Can Hillary Make History?

Kate Mitchell

Kate Mitchell

“I’m running for President. Everyday Americans need a champion, and I want to be that champion.”

This single tweet of confirmation looked like an attempt to remain humble and grounded following the months, even years of speculation about Hillary Clinton’s 2016 presidential ambitions. In place of any pomp and circumstance, Hillary’s almost casual-sounding announcement bore the hallmarks of someone taking absolutely nothing for granted. And yet, it is hard to imagine a time more apt for Hillary, one of the most prominent politicians of our era, to take her chance at the top job.

Of course, Hillary’s famous description of the presidency as the “highest, hardest glass ceiling” gives us an indication of the heavy emphasis her campaign will place on gender. In particular, given the recent birth of her daughter Chelsea’s first child, Hillary appears to be casting herself as the nation’s grandmother. An approach already being tested with the hashtag: #GrandmasKnowBest.

In addition, her campaign is likely to contain commitments to greater gender equality. This step could certainly prove significant given that the vast majority of her potential opponents are male. Nonetheless, gender will simply be one of a number of contentious issues throughout the arduous election process.

Hillary has already committed to challenging an economic system “stacked in favour of those at the top”. Instead, she is set to champion the cause of “everyday Americans”. She equally voiced her intention to tackle the rising tension between African-Americans and the police, by proposing officers wear a camera on their person. Her challengers, particularly those competing for the Democratic Party nomination, are also likely to hold her to account on what they view as a questionable record on foreign policy and human rights. Particular regard is given to her staunch support for the 2003 military involvement in Iraq.

In spite of these objections, given her sizeable support base it is widely expected that Hillary will win her party’s nomination. In contrast to her bitterly-fought primaries in 2008, lost to Barack Obama, there appear to be few potential Democratic candidates who could realistically challenge her for the nomination.

Her ‘Ready for Hillary’ campaign network is well-organised and its fundraising ability will undoubtedly outstrip any of the other Democratic presidential hopefuls’ campaigns. It would take something remarkable for any other Democrat to even genuinely compete with, let alone defeat Hillary. The candidate’s primary campaign could all but turn into a procession towards the presidential election itself.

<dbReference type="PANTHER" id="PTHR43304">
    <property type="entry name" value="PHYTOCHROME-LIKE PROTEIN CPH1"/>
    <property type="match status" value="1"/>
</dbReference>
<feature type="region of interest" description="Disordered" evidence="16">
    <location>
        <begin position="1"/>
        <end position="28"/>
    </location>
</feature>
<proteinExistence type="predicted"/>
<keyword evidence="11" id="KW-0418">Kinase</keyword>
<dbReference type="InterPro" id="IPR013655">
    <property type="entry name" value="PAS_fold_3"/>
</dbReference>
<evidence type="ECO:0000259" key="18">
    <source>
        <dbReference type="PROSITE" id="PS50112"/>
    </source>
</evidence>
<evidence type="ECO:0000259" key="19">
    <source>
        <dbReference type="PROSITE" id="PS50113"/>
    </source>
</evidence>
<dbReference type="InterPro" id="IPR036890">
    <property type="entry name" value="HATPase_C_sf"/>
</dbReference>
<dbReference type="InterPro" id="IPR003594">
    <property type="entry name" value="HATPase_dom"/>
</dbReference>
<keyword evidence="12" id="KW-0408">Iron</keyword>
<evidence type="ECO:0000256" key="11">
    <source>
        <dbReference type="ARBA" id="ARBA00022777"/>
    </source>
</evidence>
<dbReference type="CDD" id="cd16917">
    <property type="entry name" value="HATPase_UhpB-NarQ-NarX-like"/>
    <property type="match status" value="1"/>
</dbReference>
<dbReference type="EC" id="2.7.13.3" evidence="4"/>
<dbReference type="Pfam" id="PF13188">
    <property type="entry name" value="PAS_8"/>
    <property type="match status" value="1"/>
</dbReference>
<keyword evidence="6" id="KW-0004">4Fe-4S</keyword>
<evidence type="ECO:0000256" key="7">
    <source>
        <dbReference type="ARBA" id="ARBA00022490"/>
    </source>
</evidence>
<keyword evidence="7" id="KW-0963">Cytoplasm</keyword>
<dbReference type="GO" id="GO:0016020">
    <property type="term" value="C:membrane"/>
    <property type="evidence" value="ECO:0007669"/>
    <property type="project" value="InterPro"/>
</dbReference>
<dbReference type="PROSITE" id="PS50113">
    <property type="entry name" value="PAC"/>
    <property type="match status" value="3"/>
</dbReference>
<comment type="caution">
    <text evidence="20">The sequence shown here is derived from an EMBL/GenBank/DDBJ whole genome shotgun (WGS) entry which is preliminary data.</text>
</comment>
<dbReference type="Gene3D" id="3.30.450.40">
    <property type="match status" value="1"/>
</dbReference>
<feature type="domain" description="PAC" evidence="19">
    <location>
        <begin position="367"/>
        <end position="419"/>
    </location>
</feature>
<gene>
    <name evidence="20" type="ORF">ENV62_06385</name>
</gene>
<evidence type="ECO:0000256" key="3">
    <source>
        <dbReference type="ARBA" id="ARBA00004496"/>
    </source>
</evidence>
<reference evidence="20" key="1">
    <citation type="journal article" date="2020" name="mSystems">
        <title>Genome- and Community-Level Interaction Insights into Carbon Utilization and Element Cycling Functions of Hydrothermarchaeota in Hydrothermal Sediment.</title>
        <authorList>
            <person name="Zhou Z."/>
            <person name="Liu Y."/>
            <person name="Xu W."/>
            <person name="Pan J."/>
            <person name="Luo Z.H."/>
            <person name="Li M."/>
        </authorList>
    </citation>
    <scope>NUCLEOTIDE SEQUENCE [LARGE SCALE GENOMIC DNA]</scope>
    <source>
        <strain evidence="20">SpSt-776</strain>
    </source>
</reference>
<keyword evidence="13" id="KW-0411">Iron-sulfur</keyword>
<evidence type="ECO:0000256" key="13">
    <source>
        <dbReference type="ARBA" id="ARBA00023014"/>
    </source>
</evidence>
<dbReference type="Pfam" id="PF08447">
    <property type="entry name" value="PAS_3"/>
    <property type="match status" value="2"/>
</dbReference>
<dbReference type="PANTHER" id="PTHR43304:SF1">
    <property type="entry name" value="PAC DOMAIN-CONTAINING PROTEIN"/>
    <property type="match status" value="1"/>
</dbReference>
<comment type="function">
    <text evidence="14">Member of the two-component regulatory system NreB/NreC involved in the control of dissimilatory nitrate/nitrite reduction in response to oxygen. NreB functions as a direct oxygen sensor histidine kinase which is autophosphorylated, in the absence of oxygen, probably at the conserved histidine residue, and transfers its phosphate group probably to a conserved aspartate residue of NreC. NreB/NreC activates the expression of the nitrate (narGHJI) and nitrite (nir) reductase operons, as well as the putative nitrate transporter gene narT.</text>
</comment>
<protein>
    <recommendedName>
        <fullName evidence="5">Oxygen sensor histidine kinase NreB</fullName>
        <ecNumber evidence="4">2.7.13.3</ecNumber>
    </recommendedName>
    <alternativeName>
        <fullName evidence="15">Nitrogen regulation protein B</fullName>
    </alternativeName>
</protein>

Assuming she wins the nomination; with Hillary going head-to-head with a Republican candidate the presidential election would likely be a much closer affair. At this early stage Jeb Bush and Marco Rubio have been touted as frontrunners for the Republican nomination. Overcoming either would indeed pose Clinton’s candidacy a significant challenge. Nonetheless, the capabilities of her efficient campaign team, along with her generally strong personality approval ratings, suggest that in all likelihood, she would go into any two-way presidential race as the favourite to win.

Remarkable though a Clinton victory would be, marking an inaugural female presidency that many would say was long overdue, it is difficult to imagine it being met with the same optimism and euphoria evident when Obama triumphed over John McCain in 2008. This is largely down to Clinton’s long-term prominence in US politics. She may be experienced (nobody else can boast of being a First Lady, Senator and Secretary of State), but she is a known quantity where Obama was a breath of fresh air.

While this will not help her during the campaign, it may well work in her advantage should she win. The great expectations that carried Obama into power turned out to be his greatest curse- in truth he was never going to achieve all that was hoped of him.

In contrast, a win for Clinton may be greeted with sufficiently reserved reactions that she can quietly go about her business and perhaps defy expectations. First things first, she will have to smash through ‘the highest glass ceiling’ there is.

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